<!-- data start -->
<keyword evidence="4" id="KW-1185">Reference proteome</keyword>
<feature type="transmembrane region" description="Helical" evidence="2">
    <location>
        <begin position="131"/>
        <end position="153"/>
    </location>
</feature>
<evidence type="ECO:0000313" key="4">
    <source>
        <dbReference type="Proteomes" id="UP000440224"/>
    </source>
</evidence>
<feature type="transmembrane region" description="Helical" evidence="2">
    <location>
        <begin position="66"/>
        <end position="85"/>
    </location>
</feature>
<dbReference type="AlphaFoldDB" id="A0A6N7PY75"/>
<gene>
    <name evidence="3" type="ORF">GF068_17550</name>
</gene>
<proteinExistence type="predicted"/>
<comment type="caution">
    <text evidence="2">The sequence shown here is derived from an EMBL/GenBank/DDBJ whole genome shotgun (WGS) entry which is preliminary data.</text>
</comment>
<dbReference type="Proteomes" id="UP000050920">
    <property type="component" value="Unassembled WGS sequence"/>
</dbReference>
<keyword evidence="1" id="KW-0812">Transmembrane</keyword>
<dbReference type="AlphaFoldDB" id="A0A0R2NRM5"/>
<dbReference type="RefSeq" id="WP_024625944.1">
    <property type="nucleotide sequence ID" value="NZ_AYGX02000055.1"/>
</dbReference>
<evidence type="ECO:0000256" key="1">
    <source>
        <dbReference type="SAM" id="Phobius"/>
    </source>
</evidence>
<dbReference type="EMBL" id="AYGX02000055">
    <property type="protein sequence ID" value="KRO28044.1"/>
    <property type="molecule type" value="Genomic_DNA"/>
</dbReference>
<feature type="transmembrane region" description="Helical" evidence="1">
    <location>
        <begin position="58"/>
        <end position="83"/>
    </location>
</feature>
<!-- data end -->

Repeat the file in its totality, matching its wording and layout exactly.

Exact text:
<keyword evidence="4" id="KW-1185">Reference proteome</keyword>
<feature type="transmembrane region" description="Helical" evidence="2">
    <location>
        <begin position="131"/>
        <end position="153"/>
    </location>
</feature>
<evidence type="ECO:0000313" key="4">
    <source>
        <dbReference type="Proteomes" id="UP000440224"/>
    </source>
</evidence>
<feature type="transmembrane region" description="Helical" evidence="2">
    <location>
        <begin position="66"/>
        <end position="85"/>
    </location>
</feature>
<dbReference type="AlphaFoldDB" id="A0A6N7PY75"/>
<gene>
    <name evidence="3" type="ORF">GF068_17550</name>
</gene>
<proteinExistence type="predicted"/>
<comment type="caution">
    <text evidence="2">The sequence shown here is derived from an EMBL/GenBank/DDBJ whole genome shotgun (WGS) entry which is preliminary data.</text>
</comment>
<dbReference type="Proteomes" id="UP000050920">
    <property type="component" value="Unassembled WGS sequence"/>
</dbReference>
<keyword evidence="1" id="KW-0812">Transmembrane</keyword>
<dbReference type="AlphaFoldDB" id="A0A0R2NRM5"/>
<dbReference type="RefSeq" id="WP_024625944.1">
    <property type="nucleotide sequence ID" value="NZ_AYGX02000055.1"/>
</dbReference>
<evidence type="ECO:0000256" key="1">
    <source>
        <dbReference type="SAM" id="Phobius"/>
    </source>
</evidence>
<dbReference type="EMBL" id="AYGX02000055">
    <property type="protein sequence ID" value="KRO28044.1"/>
    <property type="molecule type" value="Genomic_DNA"/>
</dbReference>
<feature type="transmembrane region" description="Helical" evidence="1">
    <location>
        <begin position="58"/>
        <end position="83"/>
    </location>
</feature>